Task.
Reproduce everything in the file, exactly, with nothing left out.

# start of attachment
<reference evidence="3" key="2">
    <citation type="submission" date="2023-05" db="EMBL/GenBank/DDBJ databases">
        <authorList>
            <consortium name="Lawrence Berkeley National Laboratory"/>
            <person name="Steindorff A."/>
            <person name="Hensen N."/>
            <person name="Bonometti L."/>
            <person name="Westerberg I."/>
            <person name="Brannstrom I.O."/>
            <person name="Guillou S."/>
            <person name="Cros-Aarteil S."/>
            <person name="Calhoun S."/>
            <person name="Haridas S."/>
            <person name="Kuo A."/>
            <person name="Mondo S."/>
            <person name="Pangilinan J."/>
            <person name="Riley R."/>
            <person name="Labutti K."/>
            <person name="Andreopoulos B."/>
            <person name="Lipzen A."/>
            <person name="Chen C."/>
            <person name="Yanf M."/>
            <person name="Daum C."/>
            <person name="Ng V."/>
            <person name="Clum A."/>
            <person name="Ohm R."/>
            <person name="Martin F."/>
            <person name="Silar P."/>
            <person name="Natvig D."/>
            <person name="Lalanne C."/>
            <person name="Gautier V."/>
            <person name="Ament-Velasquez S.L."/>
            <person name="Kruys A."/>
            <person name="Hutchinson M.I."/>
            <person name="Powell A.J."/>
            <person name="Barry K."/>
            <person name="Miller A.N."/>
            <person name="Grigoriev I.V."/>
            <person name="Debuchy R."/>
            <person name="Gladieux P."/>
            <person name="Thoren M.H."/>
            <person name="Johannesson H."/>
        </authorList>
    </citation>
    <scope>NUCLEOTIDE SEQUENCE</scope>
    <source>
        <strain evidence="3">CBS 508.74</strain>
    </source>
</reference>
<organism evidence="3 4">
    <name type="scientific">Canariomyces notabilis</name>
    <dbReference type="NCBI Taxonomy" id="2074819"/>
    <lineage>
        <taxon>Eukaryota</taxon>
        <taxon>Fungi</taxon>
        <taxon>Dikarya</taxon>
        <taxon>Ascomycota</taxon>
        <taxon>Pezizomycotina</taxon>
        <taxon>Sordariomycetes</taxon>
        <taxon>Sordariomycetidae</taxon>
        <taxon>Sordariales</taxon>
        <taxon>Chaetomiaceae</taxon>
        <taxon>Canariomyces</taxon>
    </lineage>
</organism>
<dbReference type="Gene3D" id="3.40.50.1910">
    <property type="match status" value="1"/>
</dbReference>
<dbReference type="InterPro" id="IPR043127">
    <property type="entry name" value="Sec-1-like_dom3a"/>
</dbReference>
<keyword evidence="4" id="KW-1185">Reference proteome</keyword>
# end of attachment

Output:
<reference evidence="3" key="2">
    <citation type="submission" date="2023-05" db="EMBL/GenBank/DDBJ databases">
        <authorList>
            <consortium name="Lawrence Berkeley National Laboratory"/>
            <person name="Steindorff A."/>
            <person name="Hensen N."/>
            <person name="Bonometti L."/>
            <person name="Westerberg I."/>
            <person name="Brannstrom I.O."/>
            <person name="Guillou S."/>
            <person name="Cros-Aarteil S."/>
            <person name="Calhoun S."/>
            <person name="Haridas S."/>
            <person name="Kuo A."/>
            <person name="Mondo S."/>
            <person name="Pangilinan J."/>
            <person name="Riley R."/>
            <person name="Labutti K."/>
            <person name="Andreopoulos B."/>
            <person name="Lipzen A."/>
            <person name="Chen C."/>
            <person name="Yanf M."/>
            <person name="Daum C."/>
            <person name="Ng V."/>
            <person name="Clum A."/>
            <person name="Ohm R."/>
            <person name="Martin F."/>
            <person name="Silar P."/>
            <person name="Natvig D."/>
            <person name="Lalanne C."/>
            <person name="Gautier V."/>
            <person name="Ament-Velasquez S.L."/>
            <person name="Kruys A."/>
            <person name="Hutchinson M.I."/>
            <person name="Powell A.J."/>
            <person name="Barry K."/>
            <person name="Miller A.N."/>
            <person name="Grigoriev I.V."/>
            <person name="Debuchy R."/>
            <person name="Gladieux P."/>
            <person name="Thoren M.H."/>
            <person name="Johannesson H."/>
        </authorList>
    </citation>
    <scope>NUCLEOTIDE SEQUENCE</scope>
    <source>
        <strain evidence="3">CBS 508.74</strain>
    </source>
</reference>
<organism evidence="3 4">
    <name type="scientific">Canariomyces notabilis</name>
    <dbReference type="NCBI Taxonomy" id="2074819"/>
    <lineage>
        <taxon>Eukaryota</taxon>
        <taxon>Fungi</taxon>
        <taxon>Dikarya</taxon>
        <taxon>Ascomycota</taxon>
        <taxon>Pezizomycotina</taxon>
        <taxon>Sordariomycetes</taxon>
        <taxon>Sordariomycetidae</taxon>
        <taxon>Sordariales</taxon>
        <taxon>Chaetomiaceae</taxon>
        <taxon>Canariomyces</taxon>
    </lineage>
</organism>
<dbReference type="Gene3D" id="3.40.50.1910">
    <property type="match status" value="1"/>
</dbReference>
<dbReference type="InterPro" id="IPR043127">
    <property type="entry name" value="Sec-1-like_dom3a"/>
</dbReference>
<keyword evidence="4" id="KW-1185">Reference proteome</keyword>